Will the USA Freedom Act Actually Reform the NSA?

Obama looking through a magnifying glass at students.
Obama looking through a magnifying glass at students.

The House of Representatives voted on the side of civil liberties this week, passing a bill called the USA Freedom Act to end the NSA’s warrantless bulk collection of telephone data on American citizens. But will it be enough?

Legislative Affairs Director Josh Withrow posted an analysis of the issue on the FreedomWorks blog:

[The purpose of the] USA Freedom Act [is] to reform and reauthorize the controversial Section 215 of the USA PATRIOT Act. This portion of the 2001 law was revealed by Edward Snowden to be the legal justification for the massive, nearly limitless collection of American citizens’ telephone metadata by the NSA. Unfortunately, this year’s USA Freedom Act as currently conceived is weaker than previous versions.

The bill does makes some strides forward. For starters, it explicitly bans the true limitless collection of telephone data by forcing the government to use a “specific selection term” (SST) in any surveillance warrant. This SST is defined to prevent the NSA or FBI from scooping up data from an entire service provider (like Verizon or AT&T) or even an entire state, county, or ZIP Code. In this sense, USA Freedom should end bulk collection of phone records, in the sense that the government cannot actually take control of and store this massive quantity of data themselves.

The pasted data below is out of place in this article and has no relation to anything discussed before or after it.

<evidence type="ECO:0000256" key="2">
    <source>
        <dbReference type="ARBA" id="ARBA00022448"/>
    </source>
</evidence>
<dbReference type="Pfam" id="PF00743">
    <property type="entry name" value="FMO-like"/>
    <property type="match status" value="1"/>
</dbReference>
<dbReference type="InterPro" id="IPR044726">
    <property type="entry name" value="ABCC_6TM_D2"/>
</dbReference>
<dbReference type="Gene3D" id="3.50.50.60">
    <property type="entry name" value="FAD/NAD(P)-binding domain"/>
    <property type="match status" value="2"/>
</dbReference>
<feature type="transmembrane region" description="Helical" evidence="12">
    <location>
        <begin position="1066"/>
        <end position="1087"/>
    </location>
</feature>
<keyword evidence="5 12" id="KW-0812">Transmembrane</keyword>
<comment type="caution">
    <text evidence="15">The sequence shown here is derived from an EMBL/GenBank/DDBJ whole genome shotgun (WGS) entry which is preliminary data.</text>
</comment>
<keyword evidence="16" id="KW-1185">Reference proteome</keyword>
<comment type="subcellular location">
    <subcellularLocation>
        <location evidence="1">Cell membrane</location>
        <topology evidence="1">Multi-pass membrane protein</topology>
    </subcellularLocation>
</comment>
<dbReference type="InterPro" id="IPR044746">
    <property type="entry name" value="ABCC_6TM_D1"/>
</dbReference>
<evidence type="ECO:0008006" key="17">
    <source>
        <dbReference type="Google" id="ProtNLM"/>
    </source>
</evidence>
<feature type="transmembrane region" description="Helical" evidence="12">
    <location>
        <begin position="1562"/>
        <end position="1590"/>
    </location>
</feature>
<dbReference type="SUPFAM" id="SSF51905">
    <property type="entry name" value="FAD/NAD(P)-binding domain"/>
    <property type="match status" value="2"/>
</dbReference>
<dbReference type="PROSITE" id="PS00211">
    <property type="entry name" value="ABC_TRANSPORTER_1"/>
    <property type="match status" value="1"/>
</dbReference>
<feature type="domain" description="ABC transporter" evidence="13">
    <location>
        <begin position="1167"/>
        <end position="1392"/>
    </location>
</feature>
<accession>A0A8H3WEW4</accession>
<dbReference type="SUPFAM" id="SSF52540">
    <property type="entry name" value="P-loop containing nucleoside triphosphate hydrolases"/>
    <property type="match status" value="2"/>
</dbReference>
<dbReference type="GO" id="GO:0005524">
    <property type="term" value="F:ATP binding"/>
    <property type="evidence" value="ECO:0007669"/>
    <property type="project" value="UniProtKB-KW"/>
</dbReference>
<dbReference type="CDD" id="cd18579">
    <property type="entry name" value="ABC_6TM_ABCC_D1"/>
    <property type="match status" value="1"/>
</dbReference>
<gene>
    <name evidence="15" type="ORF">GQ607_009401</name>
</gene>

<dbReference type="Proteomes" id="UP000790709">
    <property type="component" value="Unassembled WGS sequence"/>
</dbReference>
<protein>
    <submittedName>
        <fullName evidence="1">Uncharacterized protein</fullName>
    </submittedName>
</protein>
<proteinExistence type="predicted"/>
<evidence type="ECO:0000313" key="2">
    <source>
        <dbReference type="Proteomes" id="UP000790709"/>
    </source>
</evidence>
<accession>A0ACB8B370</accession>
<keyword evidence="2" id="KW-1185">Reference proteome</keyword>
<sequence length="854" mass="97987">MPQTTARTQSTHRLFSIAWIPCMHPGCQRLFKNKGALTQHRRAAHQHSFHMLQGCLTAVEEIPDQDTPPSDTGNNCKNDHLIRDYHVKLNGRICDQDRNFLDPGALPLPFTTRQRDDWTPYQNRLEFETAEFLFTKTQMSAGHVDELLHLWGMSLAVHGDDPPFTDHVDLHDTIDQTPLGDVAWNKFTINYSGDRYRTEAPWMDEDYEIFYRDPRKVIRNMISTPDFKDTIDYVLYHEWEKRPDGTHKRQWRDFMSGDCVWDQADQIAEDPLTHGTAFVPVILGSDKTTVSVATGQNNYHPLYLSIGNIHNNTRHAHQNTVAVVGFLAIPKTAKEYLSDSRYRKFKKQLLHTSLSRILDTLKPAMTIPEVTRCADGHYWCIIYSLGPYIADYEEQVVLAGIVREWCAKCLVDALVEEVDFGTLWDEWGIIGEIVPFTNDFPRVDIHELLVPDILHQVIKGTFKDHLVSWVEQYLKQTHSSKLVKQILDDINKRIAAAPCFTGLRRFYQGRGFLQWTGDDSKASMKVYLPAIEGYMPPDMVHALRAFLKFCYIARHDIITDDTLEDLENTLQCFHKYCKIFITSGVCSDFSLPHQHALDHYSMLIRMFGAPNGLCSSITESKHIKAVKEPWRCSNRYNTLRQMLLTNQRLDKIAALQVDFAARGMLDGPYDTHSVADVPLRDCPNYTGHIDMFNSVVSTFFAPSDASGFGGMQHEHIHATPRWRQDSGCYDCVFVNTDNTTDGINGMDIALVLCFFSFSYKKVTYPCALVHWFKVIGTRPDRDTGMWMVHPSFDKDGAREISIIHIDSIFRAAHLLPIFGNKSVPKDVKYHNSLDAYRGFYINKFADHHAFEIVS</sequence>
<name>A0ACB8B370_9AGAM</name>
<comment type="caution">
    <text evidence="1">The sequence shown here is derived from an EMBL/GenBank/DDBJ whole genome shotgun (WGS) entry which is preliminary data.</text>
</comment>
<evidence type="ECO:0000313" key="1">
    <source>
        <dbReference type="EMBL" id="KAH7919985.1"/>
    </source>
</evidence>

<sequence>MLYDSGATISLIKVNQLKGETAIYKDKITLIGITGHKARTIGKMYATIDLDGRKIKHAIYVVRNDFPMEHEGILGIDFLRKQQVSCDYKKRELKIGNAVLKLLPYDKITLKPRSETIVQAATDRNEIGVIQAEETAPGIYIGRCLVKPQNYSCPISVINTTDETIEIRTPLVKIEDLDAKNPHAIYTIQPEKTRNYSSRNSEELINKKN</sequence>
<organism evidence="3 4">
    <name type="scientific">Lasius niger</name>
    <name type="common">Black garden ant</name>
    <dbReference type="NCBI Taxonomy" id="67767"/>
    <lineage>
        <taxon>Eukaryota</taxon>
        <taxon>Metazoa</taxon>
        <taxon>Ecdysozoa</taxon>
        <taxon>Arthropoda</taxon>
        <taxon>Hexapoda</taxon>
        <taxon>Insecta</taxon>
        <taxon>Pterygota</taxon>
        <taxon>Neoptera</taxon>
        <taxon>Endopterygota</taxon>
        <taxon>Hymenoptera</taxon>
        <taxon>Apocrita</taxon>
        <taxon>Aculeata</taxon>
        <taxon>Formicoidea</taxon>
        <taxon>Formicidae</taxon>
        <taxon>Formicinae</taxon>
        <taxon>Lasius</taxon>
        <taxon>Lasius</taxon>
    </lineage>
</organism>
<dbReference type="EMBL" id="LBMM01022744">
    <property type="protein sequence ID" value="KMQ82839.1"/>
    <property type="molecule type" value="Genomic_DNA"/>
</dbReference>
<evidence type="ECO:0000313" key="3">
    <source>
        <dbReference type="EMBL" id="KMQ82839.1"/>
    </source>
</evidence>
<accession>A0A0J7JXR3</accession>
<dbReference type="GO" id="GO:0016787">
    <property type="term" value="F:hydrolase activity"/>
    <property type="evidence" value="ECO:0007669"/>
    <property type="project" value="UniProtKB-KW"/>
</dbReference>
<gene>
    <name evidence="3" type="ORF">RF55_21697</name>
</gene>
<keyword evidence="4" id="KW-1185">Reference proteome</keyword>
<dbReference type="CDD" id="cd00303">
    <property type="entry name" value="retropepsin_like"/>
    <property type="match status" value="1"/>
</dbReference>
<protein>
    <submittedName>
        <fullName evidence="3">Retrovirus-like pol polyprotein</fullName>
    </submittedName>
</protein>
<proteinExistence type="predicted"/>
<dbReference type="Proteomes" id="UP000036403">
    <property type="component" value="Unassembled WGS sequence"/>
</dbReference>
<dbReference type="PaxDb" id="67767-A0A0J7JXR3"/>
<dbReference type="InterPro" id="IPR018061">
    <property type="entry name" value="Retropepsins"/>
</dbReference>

However, the bill merely shifts the procedure to having the government ask companies to query their data for them, and leaves open the possibility that the records searched could still encompass broad ranges of individuals at once. One example is the definition of “persons” under a Specific Selection Term, which is overly broad and can include a corporation as a “person”, which leaves obvious room for broad collection.

Aside from the holes in the policy, the bill stands to face resistance from Republican leadership in the Senate, including Senate Majority Leader Mitch McConnell.

Read more of Withrow’s policy analysis here.